This post continues on from 1214: Bergerault vibe (part 3) and started with 1214: Bergerault vibe (part 1)
The inner two note rails are only supported at the high end of the vibraphone by a metal bracket. Onto this bracket is also mounted the motor.
Because I have increased the depth of the two outer rails this bracket no longer fits.
So I just modified the design a little, and welded new outer supports in. Now it will also be stronger, and certainly welding is a lot stronger than brazing which is how Bergerault make their instruments. Welding is fusing two like metals together, so essentially it becomes one piece, whereas brazing uses a different metal to join the two elements, like glueing them together.
Now this bracket is on, the top frame is rigid, all it needs is the motor unit. Then I can put the legs on the vibe, and put the notes back on.
It’s both satisfying and dissatisfying to see it all finished. On the one hand it is good to see a finished instrument, especially when the job has been so involved. On the other hand it looks just the same as it did when it came in, which is the point, but still I can’t really see any evidence of all the work I have done.
This post continues on from 1214 Bergerault vibe (part 2) and starts with
1214: Bergerault vibe (part 1)
The above image shows my progress with the Bergerault vibraphone over the last three days, from the left; prime, undercoat, top coat.
This is the moment, before I put the new note rails into the instrument, to sort out any problems with the inner two note rails.
Unsurprisingly, these rails were also loose. Like the original outer rails, these also have a single tenon towards upper side of the rail. This is supplement with a tiny bracket at the bottom.
As Paul the Porter pushes the instrument at the top, there is greater friction at the wheels making the instrument rock from side to side. The leverage exerted by the very long rails on four octave instruments is enough to break open a single tenon joint, especially if it is located at either end (top or bottom). Again this is a design flaw; a demonstration of a lack of knowledge, forethought, and expertise.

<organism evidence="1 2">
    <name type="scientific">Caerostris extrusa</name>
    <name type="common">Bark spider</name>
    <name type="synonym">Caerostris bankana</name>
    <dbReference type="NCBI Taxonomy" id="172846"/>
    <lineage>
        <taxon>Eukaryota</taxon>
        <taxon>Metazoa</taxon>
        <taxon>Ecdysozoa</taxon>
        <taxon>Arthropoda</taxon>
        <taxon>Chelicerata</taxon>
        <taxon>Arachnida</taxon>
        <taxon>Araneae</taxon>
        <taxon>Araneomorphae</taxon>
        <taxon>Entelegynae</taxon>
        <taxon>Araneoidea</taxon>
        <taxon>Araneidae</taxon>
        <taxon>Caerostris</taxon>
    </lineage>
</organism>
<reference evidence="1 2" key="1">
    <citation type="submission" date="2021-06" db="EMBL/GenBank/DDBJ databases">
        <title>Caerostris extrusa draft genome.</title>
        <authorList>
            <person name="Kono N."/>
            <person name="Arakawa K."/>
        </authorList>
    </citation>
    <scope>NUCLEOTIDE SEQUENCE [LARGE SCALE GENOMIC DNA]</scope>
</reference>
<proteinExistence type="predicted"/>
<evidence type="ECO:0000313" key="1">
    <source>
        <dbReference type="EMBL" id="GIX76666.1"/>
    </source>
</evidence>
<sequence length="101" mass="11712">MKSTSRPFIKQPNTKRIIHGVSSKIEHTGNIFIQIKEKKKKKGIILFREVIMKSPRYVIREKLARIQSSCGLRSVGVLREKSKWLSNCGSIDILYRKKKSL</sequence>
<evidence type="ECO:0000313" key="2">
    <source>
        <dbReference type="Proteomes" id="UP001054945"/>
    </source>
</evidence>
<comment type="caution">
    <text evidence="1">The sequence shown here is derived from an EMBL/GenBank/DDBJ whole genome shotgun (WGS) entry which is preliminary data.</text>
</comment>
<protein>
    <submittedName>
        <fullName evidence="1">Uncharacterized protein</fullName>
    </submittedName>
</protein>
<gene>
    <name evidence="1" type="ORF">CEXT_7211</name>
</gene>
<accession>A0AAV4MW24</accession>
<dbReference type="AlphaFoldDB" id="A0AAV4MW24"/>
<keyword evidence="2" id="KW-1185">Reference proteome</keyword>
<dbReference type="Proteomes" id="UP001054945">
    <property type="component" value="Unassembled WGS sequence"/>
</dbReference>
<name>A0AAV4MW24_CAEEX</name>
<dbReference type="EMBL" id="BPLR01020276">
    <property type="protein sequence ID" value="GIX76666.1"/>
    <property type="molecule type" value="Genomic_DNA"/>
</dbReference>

I go to museums and see objects made literally hundreds of years ago that demonstrate the type of joint needed to resist a particular force.
Once the glue is dry on the inner note rails, I can then glue in the outer rails.
If you look very closely at this end of the outer note rails, there are two holes. This is an idea that I ripped off those museum pieces. It’s called a pegged tenon joint. Back in the day, they would have used a wooden peg, today I use a big screw. This screw ensures that the tenon cannot be pulled out, and massively increases the strength of the joint – why wouldn’t I do it, it took less than five minutes.
At the end of the day, I will remove the clamps and do one final coat of paint so that it will be finished for the final assembly.
This post continues in 1214: Bergerault vibe (part 4)
These Bergerault four octave vibraphones are massive! Even though vibe notes are made from aluminium, that doesn’t make them light, in fact the opposite is the case. Percussion instruments are heavy, but vibraphones are particularly so.
The reason for this vibraphone coming into my workshop was because the butterflies in the resonators were hitting the underside of the note bars. When I went to collect it, I spotted the probably cause, and verified it with my straight edge once back at base.
Because the vibraphone is so big, it is hard to get it all in the photo and still see the issue when the notes are on, but after I have removed the notes it can be clearly seen that the instrument sags in the middle.
The first job is to remove the base frame, which are attached to the end boards. It was at this stage that I noticed another potential problem:
The little blocks that Bergerault have put in to hold the resonators, are wonky. I will have to investigate this, because I also noticed that the resonators didn’t hang straight, they were pulled in at the bottom. I suspect that this is a Bergerault design error, but it just seemed wrong to me.
Once the legs are off, I can now remove the High End board using the motor support bracket to hold the note rails.
Next the motor and control unit are removed. I will take the opportunity to improve this whole area which at the moment looks like a dogs dinner.
Finally the offending rails can now be removed from the Low End Board. Classic understatement, I had to sit down and take a breather after I finally got them out!
Now I am ready to make some replacement rails – time to go shopping for timber.
The story continues in 1214: Bergerault vibraphone (part 2)